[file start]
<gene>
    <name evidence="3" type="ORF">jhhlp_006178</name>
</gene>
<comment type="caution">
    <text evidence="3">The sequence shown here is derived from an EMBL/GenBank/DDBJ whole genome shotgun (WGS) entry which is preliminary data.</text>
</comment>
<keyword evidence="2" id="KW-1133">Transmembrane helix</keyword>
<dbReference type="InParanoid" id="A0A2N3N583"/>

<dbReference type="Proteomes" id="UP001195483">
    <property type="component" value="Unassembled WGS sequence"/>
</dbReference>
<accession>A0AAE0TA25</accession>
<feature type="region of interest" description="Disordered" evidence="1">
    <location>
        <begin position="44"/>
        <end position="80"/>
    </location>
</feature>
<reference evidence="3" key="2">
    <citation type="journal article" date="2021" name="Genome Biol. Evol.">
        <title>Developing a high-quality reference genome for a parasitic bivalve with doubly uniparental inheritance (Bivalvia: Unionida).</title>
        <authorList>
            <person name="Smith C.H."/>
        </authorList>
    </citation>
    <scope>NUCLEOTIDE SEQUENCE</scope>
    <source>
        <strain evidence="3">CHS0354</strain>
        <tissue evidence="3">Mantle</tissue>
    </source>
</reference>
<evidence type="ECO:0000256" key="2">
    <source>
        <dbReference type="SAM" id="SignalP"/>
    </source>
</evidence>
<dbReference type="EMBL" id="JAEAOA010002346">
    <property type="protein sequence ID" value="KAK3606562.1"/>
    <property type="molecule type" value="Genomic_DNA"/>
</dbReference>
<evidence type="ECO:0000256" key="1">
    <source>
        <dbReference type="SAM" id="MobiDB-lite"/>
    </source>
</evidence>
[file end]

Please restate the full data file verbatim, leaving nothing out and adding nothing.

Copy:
<gene>
    <name evidence="3" type="ORF">jhhlp_006178</name>
</gene>
<comment type="caution">
    <text evidence="3">The sequence shown here is derived from an EMBL/GenBank/DDBJ whole genome shotgun (WGS) entry which is preliminary data.</text>
</comment>
<keyword evidence="2" id="KW-1133">Transmembrane helix</keyword>
<dbReference type="InParanoid" id="A0A2N3N583"/>

<dbReference type="Proteomes" id="UP001195483">
    <property type="component" value="Unassembled WGS sequence"/>
</dbReference>
<accession>A0AAE0TA25</accession>
<feature type="region of interest" description="Disordered" evidence="1">
    <location>
        <begin position="44"/>
        <end position="80"/>
    </location>
</feature>
<reference evidence="3" key="2">
    <citation type="journal article" date="2021" name="Genome Biol. Evol.">
        <title>Developing a high-quality reference genome for a parasitic bivalve with doubly uniparental inheritance (Bivalvia: Unionida).</title>
        <authorList>
            <person name="Smith C.H."/>
        </authorList>
    </citation>
    <scope>NUCLEOTIDE SEQUENCE</scope>
    <source>
        <strain evidence="3">CHS0354</strain>
        <tissue evidence="3">Mantle</tissue>
    </source>
</reference>
<evidence type="ECO:0000256" key="2">
    <source>
        <dbReference type="SAM" id="SignalP"/>
    </source>
</evidence>
<dbReference type="EMBL" id="JAEAOA010002346">
    <property type="protein sequence ID" value="KAK3606562.1"/>
    <property type="molecule type" value="Genomic_DNA"/>
</dbReference>
<evidence type="ECO:0000256" key="1">
    <source>
        <dbReference type="SAM" id="MobiDB-lite"/>
    </source>
</evidence>